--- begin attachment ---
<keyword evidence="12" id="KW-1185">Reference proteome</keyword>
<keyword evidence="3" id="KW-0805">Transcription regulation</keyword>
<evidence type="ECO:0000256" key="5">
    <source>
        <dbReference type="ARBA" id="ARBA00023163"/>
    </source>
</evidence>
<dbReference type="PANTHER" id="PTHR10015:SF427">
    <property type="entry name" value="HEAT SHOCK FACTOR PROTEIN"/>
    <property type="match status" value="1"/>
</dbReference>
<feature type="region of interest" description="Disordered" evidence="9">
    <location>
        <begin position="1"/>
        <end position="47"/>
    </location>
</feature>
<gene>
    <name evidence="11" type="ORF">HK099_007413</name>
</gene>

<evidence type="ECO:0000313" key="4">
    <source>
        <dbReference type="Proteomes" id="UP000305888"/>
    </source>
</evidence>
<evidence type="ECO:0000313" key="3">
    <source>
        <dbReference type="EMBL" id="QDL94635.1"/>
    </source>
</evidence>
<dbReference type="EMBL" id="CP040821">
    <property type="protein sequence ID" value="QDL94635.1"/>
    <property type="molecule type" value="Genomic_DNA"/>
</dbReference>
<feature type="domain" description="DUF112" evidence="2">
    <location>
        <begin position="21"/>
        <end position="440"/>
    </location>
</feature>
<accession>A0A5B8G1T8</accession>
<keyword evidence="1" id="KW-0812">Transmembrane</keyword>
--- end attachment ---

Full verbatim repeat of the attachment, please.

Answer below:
<keyword evidence="12" id="KW-1185">Reference proteome</keyword>
<keyword evidence="3" id="KW-0805">Transcription regulation</keyword>
<evidence type="ECO:0000256" key="5">
    <source>
        <dbReference type="ARBA" id="ARBA00023163"/>
    </source>
</evidence>
<dbReference type="PANTHER" id="PTHR10015:SF427">
    <property type="entry name" value="HEAT SHOCK FACTOR PROTEIN"/>
    <property type="match status" value="1"/>
</dbReference>
<feature type="region of interest" description="Disordered" evidence="9">
    <location>
        <begin position="1"/>
        <end position="47"/>
    </location>
</feature>
<gene>
    <name evidence="11" type="ORF">HK099_007413</name>
</gene>

<evidence type="ECO:0000313" key="4">
    <source>
        <dbReference type="Proteomes" id="UP000305888"/>
    </source>
</evidence>
<evidence type="ECO:0000313" key="3">
    <source>
        <dbReference type="EMBL" id="QDL94635.1"/>
    </source>
</evidence>
<dbReference type="EMBL" id="CP040821">
    <property type="protein sequence ID" value="QDL94635.1"/>
    <property type="molecule type" value="Genomic_DNA"/>
</dbReference>
<feature type="domain" description="DUF112" evidence="2">
    <location>
        <begin position="21"/>
        <end position="440"/>
    </location>
</feature>
<accession>A0A5B8G1T8</accession>
<keyword evidence="1" id="KW-0812">Transmembrane</keyword>